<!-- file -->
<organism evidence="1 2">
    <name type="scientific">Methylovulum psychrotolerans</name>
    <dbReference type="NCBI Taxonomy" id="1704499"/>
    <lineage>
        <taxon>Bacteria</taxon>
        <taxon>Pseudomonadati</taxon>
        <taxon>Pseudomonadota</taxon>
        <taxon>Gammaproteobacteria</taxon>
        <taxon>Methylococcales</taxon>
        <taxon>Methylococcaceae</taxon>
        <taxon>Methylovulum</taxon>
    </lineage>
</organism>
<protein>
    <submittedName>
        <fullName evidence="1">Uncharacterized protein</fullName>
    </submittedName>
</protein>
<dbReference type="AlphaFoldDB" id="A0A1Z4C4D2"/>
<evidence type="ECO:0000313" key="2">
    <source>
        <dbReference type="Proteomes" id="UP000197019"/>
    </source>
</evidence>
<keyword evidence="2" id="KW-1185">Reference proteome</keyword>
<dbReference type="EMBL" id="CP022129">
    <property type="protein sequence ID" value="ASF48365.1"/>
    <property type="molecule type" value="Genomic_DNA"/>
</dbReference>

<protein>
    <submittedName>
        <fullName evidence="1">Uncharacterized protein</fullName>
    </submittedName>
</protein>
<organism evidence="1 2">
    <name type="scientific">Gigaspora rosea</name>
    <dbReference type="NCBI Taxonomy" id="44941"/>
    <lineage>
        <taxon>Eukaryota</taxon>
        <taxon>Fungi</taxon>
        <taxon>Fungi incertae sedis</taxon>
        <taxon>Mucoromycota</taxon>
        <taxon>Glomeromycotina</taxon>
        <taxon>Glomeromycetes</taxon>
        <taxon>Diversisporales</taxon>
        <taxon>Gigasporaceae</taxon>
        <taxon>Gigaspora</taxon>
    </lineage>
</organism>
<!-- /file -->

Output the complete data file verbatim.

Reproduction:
<organism evidence="1 2">
    <name type="scientific">Methylovulum psychrotolerans</name>
    <dbReference type="NCBI Taxonomy" id="1704499"/>
    <lineage>
        <taxon>Bacteria</taxon>
        <taxon>Pseudomonadati</taxon>
        <taxon>Pseudomonadota</taxon>
        <taxon>Gammaproteobacteria</taxon>
        <taxon>Methylococcales</taxon>
        <taxon>Methylococcaceae</taxon>
        <taxon>Methylovulum</taxon>
    </lineage>
</organism>
<protein>
    <submittedName>
        <fullName evidence="1">Uncharacterized protein</fullName>
    </submittedName>
</protein>
<dbReference type="AlphaFoldDB" id="A0A1Z4C4D2"/>
<evidence type="ECO:0000313" key="2">
    <source>
        <dbReference type="Proteomes" id="UP000197019"/>
    </source>
</evidence>
<keyword evidence="2" id="KW-1185">Reference proteome</keyword>
<dbReference type="EMBL" id="CP022129">
    <property type="protein sequence ID" value="ASF48365.1"/>
    <property type="molecule type" value="Genomic_DNA"/>
</dbReference>

<protein>
    <submittedName>
        <fullName evidence="1">Uncharacterized protein</fullName>
    </submittedName>
</protein>
<organism evidence="1 2">
    <name type="scientific">Gigaspora rosea</name>
    <dbReference type="NCBI Taxonomy" id="44941"/>
    <lineage>
        <taxon>Eukaryota</taxon>
        <taxon>Fungi</taxon>
        <taxon>Fungi incertae sedis</taxon>
        <taxon>Mucoromycota</taxon>
        <taxon>Glomeromycotina</taxon>
        <taxon>Glomeromycetes</taxon>
        <taxon>Diversisporales</taxon>
        <taxon>Gigasporaceae</taxon>
        <taxon>Gigaspora</taxon>
    </lineage>
</organism>